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Why Smart People Can Be So Stupid

3.5 out of 5 stars 2 customer reviews
ISBN-13: 978-0300101706
ISBN-10: 0300101708
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Editorial Reviews

Review

"Marvelous, devilishly clever, and culturally timely book.... A fascinating exploration.... All of the contributions are outstanding."

From the Back Cover

"This book is a serious attempt to understand a common phenomenon. Students of human behavior should find it appealing and may even learn how to avoid doing stupid things."-Psychology Today; "This original book gathers together the best thinking and research on what causes smart people to do foolish things. A highly original work with an exceptional list of contributors."-Martin Ford, George Mason University; "Marvelous, devilishly clever, and culturally timely book. . . . A fascinating exploration. . . . All of the contributions are outstanding."-Choice;
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Product Details

  • Paperback: 272 pages
  • Publisher: Yale University Press (September 1, 2003)
  • Language: English
  • ISBN-10: 0300101708
  • ISBN-13: 978-0300101706
  • Product Dimensions: 6.1 x 0.6 x 9.2 inches
  • Shipping Weight: 1.1 pounds (View shipping rates and policies)
  • Average Customer Review: 3.5 out of 5 stars  See all reviews (2 customer reviews)
  • Amazon Best Sellers Rank: #638,150 in Books (See Top 100 in Books)

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Warning: This book is not for everyone. I'm a college professor and I enjoyed it and will be using it primarily as a reference tool. Because of the pejorative nature of the title, some people may be expecting something a little more reader friendly with a casual tone. That's not the case at all. It's complex and filled with a lot of psychological terminologies.

Written by multiple authors who make key contributions, the book introduces a myriad of compelling reasons as to why smart people can be so stupid in each chapter. But first the definitions. Smart is the psychological concept of intelligence. Stupidity can be the property of an act, behavior, state, or person.

Intelligence seems to be domain specific, meaning that we are smart in one area, and stupid in others; hence the term: smart, but stupid. In general we recognize people as intelligent if they have some combination of these achievements: (1) good grades in school; (2) a high level of education; (3) a responsible complex job, or (4) some other recognition of being intelligent, such as winning prestigious awards or earning a large salary; (5) the ability to read complex text with good comprehension or (6) solve difficulty or novelty problems. Stupid is also defined as failure to use cognitive abilities, the opposite of smart, and mindlessness.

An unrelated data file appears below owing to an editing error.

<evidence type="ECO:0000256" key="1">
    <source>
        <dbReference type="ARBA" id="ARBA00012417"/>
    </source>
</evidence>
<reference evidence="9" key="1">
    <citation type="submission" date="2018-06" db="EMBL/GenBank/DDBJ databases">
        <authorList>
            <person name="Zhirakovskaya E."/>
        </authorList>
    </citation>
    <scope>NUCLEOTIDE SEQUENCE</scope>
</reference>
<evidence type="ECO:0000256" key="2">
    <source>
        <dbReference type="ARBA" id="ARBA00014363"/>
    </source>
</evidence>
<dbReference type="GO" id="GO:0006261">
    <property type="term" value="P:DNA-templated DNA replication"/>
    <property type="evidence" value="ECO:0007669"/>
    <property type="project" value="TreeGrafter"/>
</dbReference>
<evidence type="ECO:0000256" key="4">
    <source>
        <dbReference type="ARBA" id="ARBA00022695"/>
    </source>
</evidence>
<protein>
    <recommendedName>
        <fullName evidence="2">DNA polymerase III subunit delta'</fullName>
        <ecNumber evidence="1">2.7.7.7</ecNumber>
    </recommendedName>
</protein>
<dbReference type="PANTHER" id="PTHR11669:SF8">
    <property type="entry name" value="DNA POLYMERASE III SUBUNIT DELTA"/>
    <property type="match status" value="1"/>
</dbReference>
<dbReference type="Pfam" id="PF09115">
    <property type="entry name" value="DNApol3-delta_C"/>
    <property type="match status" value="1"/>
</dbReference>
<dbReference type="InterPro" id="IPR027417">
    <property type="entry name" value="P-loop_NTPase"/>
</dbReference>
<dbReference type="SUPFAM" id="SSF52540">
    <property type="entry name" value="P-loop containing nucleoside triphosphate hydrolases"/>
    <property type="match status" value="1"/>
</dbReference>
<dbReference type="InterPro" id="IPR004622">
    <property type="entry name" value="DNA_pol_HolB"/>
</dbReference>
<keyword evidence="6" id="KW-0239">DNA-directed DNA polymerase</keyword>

Perhaps the most adopted view of intelligence is defined by the American Psychological Association: the ability to understand complex ideas, to adapt effectively to the environment, learn from experience, to engage in various forms of reasoning, and to overcome obstacles by taking thought.
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Format: Hardcover
Whether one believes acting stupid to be the antithesis of acting smart or intelligently [most of us?], or perhaps prefers to regard stupid behaviour as foolishness in the face of misplaced wisdom [Sternberg], this volume brings together a rich diversity of approaches and opinion to one of life's persistent questions. Some 15 authors gather here in an attempt to inform the reader what stupidity and smartness consist in, whilst providing a breadth of examples from both the empirical literature (laboratory studies, psychometric survey) and the popular press (typically involving embarrassed politicians). Over the course of some eleven chapters, a number of recurrent themes and proposals address the ways in which stupid behaviour might best be characterised, identified or defined, but of more interest (at least to me) was to also find a number of attempts to explain the behaviours so described. A number of the contributors point (directly or indirectly) to particular instances of `stupidity' which may well have been construed as having demonstrated adaptive, rather than maladaptive behaviour under different circumstances. In this respect, the reader is repeatedly lead to the view that personal trait labels such as smart, intelligent or stupid, should be viewed as context dependant terms, if not entirely context-specific, characterisations of human behaviour. In short, what might be considered stupid behaviour under one circumstance, might well be considered smart behaviour in another. So, why do these authors think that smart people can be so stupid?Read more ›
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